And now, if you’ll forgive me, I think I’ll go lie down. . . . † 

* * *

* And I caught it by email.  Unfair!  It wasn’t even an attachment!  But I missed a set-up-in-advance^ phone call a couple of days ago when I got an email from the friend in question saying that she had stomach flu and we’d have to reschedule. And here I sympathised, having NO IDEA she had coughed on her monitor and touched her keyboard with unsterilized fingers when she wrote to me.  So much for my internet security programme.  

^ Because the five hours’ time difference with east coast America is a ratbag, because my so-called schedule has no grounding in reality, because I never know where I’m going to be even if I think I know what I’m doing, and because I’m not going to hold a long international call on Pooka’s+ speakerphone++ out in the middle of a field.+++  

+ This aside from questions about iPhone battery life, the answers to which are ugly. 

++ Because I don’t care what the dubiously-funded tests say about safety, I am not going to clamp my mobile phone to my skull for long periods of time. 

+++ And no knitting available. 

** One of his Five Childhood Lyrics.  I believe I was complaining about Sing a Song of Sixpence last week.  Sixpence is a doddle compared to O&P.  Because I am a poor sad ailing thing with minimal brain for blog-writing or teeth-brushing and to-bed-going I have just wasted a silly amount of time listening to as many O&Ps on YouTube that I can find . . . with disappointing results.  The soprano-destroyer is the descant over the basses singing . . . Said the piggy ‘I will’. . . . when our line suddenly develops frantic wedding-march-itis for two bars, and then does it again a phrase later.  FRELL. FRELLFRELLFRELLFRELLFRELL.  And Griselda wasn’t there tonight.  It was a bloodbath.  But I can’t find a performance that does it justice—my impression is that this is through a combination of poor miking and the fact that the music is winning and the sopranos are losing.  If you listen very closely you can just about hear soprano-self-immolation^ going on in this one:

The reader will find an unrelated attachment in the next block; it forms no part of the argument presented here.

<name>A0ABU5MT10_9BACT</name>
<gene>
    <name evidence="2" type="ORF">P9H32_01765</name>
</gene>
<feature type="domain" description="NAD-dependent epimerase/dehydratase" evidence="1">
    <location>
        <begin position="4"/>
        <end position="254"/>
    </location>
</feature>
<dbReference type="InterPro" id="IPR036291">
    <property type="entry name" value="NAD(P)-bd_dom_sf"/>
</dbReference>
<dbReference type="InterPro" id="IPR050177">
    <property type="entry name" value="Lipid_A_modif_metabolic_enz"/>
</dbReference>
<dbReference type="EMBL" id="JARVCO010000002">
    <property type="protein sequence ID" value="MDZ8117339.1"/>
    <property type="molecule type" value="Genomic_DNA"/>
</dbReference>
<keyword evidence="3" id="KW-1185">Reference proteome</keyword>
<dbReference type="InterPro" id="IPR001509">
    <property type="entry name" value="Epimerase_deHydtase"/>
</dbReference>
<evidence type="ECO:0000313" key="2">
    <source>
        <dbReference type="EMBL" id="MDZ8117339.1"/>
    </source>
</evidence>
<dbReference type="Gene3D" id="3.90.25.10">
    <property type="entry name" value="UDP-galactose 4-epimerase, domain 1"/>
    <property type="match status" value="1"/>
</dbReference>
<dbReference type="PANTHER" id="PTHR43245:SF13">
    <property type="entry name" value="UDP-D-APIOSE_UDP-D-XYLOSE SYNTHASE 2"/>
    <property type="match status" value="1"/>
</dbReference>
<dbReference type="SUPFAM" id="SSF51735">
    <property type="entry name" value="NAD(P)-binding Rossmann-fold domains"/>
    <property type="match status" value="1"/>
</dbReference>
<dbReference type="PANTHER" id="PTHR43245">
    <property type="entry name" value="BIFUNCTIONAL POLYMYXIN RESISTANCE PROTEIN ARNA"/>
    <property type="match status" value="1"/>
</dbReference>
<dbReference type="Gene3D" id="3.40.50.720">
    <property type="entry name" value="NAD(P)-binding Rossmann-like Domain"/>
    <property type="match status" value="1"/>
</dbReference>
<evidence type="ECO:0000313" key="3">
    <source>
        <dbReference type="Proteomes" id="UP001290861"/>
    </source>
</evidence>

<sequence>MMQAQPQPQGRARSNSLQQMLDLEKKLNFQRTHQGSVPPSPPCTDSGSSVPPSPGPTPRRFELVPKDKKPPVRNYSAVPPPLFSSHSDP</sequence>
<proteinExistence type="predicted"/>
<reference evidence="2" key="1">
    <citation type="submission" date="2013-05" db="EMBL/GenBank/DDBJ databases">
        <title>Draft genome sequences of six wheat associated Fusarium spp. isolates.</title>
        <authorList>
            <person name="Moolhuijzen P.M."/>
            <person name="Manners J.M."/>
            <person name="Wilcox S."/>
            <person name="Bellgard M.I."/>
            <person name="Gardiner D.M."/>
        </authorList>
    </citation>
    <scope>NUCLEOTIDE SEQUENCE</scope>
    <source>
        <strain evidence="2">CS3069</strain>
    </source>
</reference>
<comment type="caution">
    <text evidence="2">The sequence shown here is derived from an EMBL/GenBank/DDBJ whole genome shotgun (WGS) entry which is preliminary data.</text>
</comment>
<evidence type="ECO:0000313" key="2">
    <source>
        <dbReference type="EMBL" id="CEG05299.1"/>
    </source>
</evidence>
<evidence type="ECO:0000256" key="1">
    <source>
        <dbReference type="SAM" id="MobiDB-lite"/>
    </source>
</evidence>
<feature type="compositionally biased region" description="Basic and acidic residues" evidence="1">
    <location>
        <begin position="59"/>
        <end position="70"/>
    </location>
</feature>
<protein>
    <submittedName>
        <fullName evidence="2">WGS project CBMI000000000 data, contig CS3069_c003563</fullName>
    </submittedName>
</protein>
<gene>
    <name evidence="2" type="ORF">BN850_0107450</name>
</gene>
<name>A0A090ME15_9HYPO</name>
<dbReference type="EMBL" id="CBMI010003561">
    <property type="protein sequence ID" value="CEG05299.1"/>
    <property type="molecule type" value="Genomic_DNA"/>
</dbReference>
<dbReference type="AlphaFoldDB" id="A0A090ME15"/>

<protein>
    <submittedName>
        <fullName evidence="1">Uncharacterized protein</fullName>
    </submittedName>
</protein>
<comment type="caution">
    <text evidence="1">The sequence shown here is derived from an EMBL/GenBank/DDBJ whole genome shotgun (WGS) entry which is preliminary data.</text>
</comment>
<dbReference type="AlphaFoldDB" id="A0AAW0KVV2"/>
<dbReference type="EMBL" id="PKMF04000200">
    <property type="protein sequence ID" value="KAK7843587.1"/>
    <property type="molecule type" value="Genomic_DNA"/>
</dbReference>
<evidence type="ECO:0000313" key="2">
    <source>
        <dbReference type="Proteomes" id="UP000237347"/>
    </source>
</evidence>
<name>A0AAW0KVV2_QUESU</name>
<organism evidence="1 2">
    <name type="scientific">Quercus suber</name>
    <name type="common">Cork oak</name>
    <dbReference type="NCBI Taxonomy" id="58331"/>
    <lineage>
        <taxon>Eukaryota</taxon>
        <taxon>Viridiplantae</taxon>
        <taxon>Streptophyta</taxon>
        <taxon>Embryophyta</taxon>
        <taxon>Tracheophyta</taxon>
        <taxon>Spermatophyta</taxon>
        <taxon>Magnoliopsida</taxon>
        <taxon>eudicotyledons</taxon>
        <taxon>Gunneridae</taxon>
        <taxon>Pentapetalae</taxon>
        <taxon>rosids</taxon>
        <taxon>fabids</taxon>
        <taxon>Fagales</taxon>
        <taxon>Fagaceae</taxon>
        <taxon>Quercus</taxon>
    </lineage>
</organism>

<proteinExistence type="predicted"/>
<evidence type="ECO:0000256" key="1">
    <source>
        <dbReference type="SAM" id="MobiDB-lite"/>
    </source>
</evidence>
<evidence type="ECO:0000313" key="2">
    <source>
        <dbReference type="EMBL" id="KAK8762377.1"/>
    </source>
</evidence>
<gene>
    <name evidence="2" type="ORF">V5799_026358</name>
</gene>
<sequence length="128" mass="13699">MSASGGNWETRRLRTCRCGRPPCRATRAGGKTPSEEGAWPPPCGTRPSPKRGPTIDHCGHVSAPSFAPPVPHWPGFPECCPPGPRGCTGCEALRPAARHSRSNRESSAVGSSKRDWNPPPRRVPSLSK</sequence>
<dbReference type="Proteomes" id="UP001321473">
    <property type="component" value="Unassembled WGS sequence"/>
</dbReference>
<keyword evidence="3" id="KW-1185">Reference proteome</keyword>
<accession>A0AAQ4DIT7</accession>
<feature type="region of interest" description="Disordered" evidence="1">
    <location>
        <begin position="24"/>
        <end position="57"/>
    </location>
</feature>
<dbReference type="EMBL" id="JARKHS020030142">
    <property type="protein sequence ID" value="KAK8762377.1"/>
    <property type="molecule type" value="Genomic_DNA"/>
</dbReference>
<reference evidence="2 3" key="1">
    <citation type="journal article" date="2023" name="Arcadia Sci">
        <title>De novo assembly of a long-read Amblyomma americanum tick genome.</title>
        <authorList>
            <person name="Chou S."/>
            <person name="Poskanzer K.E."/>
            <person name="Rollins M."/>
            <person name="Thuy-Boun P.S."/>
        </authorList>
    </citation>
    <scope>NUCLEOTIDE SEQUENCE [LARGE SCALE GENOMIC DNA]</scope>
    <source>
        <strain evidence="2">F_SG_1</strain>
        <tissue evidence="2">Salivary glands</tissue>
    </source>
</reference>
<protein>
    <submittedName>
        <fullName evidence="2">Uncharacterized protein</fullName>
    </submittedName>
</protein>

I will take it to Nadia on Monday.  It has a wholly gratuitous top A, but that’s not the problem.^^  The problem is the tuneRemind me why I wanted to sing in a choir. ^^^

^ Someone on Facebook a few nights ago—whenever I last used the word—said she enjoyed my blog for the vocabulary, and cited ‘immolation’.  Oh dear.  I consider that basic idiom, like hellhound, frelling and ARRRRRRGH. 

^^ At home, most nights, I have a B.  It wasn’t all that long ago that I only had a G at home.  After a glass of champagne.+ 

+ Champagne.  That’s what this stomach needs.  Yes.   

^^^ Because it’s too late to learn the violin, or some other your-body-is-not-your-instrument suitable for playing in groups. 

† But do have a cruise through these, some of which made me laugh out loud.  Which was kind of a mistake.  I merely highlight one that has bearing on the current topic.